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Thursday, September 10, 2020



Welcome to the (Unnecessary) Mega Fire Generation!

 By Del Albright, Retired Fire Chief

25-30 years ago, a 10,000 – 15,000-acre fire was a huge conflagration.  Now we are experiencing 100,000 - 400,000-acre fires regularly.

 I would like to offer an explanation based on over 30 years of government service including 26 years with the fire service, as well as beginning my fire career with a Master’s Degree in Prescribed Burning.

 NO!  It is not just global warming (climate change).

NO!  It is not understaffed or ill-trained firefighters.

NO!  It is not Mamma Nature getting even with our urban sprawl.

NO!  It is not careless campers or hunters.

NO!  It is not kids with matches.

 YES!  It is a combination of many things but more importantly it is the LACK of forest/brushland/grassland management caused by wacko, radical enviro groups imposing excessive regulations and restrictions on our ability to keep the west safe from wildfire.

 Here are the key takeaways from this article:

 ·      The lack of controlled burning/prescribed fire is directly responsible for the huge build-ups of flammable fuels.

 ·      The end of maintaining fire breaks (roads) in forested areas leaves firefighters with inadequate access.

 ·      The end of logging and good timber management as we used to know it is directly responsible for forests that are now tinderboxes.

 Let us take a deeper look at these reasons.



Going back to Native Americans in America, controlled burning (later called Prescribed Fire) have saved the west from huge conflagrations.  By burning large brush fields and using fire to thin understory brush in the forest, we kept the big boomers at bay. We had programs designed to reduce “chaparral” in the west, thus limiting the ability for fires to get ragingly out of control.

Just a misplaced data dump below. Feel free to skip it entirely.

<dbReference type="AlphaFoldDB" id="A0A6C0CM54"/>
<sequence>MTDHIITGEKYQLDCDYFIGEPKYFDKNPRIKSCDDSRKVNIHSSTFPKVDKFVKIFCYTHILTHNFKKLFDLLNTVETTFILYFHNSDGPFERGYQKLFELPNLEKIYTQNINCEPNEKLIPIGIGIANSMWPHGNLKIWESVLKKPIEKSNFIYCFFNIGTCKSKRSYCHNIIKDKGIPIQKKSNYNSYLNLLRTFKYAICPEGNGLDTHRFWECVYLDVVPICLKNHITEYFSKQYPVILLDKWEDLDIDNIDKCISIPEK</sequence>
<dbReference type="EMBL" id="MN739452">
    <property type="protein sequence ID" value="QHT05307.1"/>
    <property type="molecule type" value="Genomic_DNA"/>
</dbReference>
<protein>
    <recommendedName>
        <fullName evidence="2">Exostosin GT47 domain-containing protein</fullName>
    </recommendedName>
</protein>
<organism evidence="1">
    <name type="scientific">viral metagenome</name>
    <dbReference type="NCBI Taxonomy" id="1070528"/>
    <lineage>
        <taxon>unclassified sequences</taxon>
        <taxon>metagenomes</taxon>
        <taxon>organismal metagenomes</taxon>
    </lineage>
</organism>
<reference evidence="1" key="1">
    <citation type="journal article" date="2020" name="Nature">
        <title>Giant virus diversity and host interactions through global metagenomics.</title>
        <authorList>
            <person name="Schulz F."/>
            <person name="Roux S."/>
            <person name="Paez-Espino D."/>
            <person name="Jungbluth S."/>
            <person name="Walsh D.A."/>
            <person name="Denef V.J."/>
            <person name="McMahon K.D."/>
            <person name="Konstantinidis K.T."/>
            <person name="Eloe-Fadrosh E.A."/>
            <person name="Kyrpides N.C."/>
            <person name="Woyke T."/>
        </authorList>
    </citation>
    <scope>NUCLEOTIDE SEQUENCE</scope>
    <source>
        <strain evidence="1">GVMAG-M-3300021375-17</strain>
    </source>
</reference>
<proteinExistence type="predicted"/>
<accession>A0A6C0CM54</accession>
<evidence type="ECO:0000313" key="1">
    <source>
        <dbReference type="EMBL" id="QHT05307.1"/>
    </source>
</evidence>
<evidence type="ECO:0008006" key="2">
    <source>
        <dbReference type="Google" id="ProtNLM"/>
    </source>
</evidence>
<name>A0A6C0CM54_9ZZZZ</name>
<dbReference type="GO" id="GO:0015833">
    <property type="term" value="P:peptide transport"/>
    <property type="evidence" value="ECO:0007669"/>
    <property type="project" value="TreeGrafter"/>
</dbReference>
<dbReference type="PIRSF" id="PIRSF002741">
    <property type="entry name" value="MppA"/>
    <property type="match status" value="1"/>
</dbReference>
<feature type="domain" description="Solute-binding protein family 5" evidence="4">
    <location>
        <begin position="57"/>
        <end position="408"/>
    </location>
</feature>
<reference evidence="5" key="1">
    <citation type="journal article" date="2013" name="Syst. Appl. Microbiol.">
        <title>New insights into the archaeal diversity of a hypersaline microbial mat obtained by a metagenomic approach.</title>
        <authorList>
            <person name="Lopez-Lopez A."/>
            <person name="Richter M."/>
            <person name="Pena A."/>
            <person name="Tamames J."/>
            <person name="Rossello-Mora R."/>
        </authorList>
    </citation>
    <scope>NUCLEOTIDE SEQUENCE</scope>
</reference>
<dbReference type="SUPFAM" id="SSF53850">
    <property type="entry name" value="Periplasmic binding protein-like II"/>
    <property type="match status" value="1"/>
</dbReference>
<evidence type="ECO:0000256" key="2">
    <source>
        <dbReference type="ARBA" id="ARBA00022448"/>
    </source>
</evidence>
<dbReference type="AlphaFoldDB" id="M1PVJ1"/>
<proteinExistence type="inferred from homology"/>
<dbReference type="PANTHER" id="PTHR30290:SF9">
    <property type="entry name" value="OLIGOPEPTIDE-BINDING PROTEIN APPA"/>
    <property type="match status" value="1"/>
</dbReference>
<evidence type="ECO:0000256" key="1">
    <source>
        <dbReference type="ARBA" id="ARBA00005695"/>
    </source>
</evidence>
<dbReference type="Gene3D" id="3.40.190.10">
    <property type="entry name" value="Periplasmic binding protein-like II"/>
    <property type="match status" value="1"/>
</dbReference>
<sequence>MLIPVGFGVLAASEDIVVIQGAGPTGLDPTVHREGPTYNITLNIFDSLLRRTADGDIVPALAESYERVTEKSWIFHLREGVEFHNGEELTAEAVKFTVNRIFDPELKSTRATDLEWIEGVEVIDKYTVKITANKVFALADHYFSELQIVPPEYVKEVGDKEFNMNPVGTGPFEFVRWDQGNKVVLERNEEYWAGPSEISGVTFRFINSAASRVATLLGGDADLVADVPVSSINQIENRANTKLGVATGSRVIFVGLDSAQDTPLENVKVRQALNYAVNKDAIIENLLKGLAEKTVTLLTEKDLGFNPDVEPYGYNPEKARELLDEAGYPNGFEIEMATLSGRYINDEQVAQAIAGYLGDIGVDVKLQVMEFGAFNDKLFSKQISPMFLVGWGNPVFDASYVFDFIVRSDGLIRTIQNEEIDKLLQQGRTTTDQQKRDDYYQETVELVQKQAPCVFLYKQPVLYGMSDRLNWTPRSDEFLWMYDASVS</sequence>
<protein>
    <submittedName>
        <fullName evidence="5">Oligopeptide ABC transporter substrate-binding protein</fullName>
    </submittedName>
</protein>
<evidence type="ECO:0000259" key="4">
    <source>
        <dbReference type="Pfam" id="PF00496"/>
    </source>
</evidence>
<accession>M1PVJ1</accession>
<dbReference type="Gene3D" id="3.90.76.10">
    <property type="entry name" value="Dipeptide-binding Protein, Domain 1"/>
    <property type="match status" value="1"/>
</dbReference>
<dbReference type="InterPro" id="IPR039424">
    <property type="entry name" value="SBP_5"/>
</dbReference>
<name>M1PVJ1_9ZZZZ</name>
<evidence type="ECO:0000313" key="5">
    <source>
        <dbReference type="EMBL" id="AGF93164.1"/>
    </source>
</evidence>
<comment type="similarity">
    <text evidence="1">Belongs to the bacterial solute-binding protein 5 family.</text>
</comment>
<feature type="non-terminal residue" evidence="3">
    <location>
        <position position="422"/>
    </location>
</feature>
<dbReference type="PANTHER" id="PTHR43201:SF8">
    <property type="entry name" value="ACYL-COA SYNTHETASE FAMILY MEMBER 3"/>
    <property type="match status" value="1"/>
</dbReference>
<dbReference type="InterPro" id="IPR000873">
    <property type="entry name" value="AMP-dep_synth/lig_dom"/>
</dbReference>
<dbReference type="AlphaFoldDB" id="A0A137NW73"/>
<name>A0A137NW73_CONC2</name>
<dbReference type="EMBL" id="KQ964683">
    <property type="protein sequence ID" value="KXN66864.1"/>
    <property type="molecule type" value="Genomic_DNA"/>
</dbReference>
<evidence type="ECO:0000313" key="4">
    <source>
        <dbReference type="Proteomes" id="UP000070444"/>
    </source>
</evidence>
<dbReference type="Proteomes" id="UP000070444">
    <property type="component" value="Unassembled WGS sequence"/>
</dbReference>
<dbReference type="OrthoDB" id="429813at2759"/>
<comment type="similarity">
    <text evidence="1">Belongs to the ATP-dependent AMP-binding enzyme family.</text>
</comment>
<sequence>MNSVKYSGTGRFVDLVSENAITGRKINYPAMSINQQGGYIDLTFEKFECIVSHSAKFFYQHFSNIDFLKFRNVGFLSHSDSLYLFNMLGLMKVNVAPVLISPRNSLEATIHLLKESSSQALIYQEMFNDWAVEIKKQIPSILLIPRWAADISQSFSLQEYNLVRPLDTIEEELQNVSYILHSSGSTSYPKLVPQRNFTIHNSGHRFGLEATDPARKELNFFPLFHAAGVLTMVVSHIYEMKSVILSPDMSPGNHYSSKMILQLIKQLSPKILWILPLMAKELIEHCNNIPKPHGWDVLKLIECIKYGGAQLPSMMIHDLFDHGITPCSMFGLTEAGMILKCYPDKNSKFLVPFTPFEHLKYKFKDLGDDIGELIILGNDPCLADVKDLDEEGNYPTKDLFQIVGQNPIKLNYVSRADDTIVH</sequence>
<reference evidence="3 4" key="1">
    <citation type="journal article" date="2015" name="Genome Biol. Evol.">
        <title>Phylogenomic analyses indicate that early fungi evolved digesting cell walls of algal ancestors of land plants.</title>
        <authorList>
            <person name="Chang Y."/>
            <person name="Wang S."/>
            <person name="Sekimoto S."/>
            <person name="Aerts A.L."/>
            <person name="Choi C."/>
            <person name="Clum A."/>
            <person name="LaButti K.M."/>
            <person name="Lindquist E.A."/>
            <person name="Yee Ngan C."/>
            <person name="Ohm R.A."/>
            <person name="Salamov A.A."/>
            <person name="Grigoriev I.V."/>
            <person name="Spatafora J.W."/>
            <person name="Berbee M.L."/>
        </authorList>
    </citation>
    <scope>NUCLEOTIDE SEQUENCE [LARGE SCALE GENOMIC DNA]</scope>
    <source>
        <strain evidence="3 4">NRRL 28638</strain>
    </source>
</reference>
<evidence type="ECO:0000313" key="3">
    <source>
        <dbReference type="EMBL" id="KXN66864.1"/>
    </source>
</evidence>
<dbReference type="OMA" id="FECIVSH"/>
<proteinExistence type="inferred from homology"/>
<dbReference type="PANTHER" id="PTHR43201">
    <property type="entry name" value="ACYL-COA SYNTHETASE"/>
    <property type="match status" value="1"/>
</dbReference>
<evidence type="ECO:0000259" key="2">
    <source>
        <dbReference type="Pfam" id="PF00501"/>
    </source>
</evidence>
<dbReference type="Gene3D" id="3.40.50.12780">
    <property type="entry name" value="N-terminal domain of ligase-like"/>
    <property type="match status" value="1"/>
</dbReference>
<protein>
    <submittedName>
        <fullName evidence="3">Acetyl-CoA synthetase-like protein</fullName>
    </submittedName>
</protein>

In the early days of settling the west, ranchers regularly burned brush fields to make way for grazing and wildlife habitat. 

 This entire program of controlled or prescribed fire is a near thing of the past.



When I started with the fire service in the 1970’s we had regularly scheduled building, repairing, cleaning, and maintaining fire breaks around rural housing areas and developments.  We kept fire roads cleared and usable for large fire equipment.  We had access to remote areas which allowed us to attack fires when they were small.  Roads provided a place to start a safe backfire.  Oh, backfires!  Another art nearly lost today due to liability and excessive oversight by the media and radical enviro groups who have political power.



If you live in the Pacific Northwest, you probably remember sawmills. They are all gone for the most part because the radical environmental rules have made logging a financial nightmare.  You wonder why wood is so expensive these days?  We cannot log; that’s why.   Yes, there are still a few holdouts logging here and there.  But the feds are hampered by so many regulations and restrictions that our timber stands either get bug infested or succumb to wildfires.

 We used to thin forest stands regularly – fire crews, inmate crews, machines that munch up underbrush, and yes, even pesticides to keep the forests healthy.  Now, you can pick about any state in the west with timber and you see more bug-killed trees than live ones! 

 In our western grasslands, the lack of proactive landscape management in desert states has resulted in vast acreages dominated by a cheatgrass-fire cycle that is ruining wildlife habitat and causing bigger and more damaging conflagrations.  This invasive species needs to be managed or these western deserts will never be the same – nor will our wildlife species.

 In timber areas, for the most part, we no longer control pests and bugs; we no longer do any substantial thinning of the underbrush; logging is kaput, and forest management is a façade. It is not the fault of our public land managers; it is the imposition of radical regulation.  It is politics.



Public land management is no longer based on science but rather politics.  The same goes for wildlife management. Radical enviro groups lobby politicians (and raise untold dollars in support) to STOP all the things that will make our forests, brushlands, and deserts safe and healthy. It is ironic (and pathetic) because for all their efforts to “save the world” they are destroying our world, piece by piece.  To see fires in California reach half a million acres is beyond belief!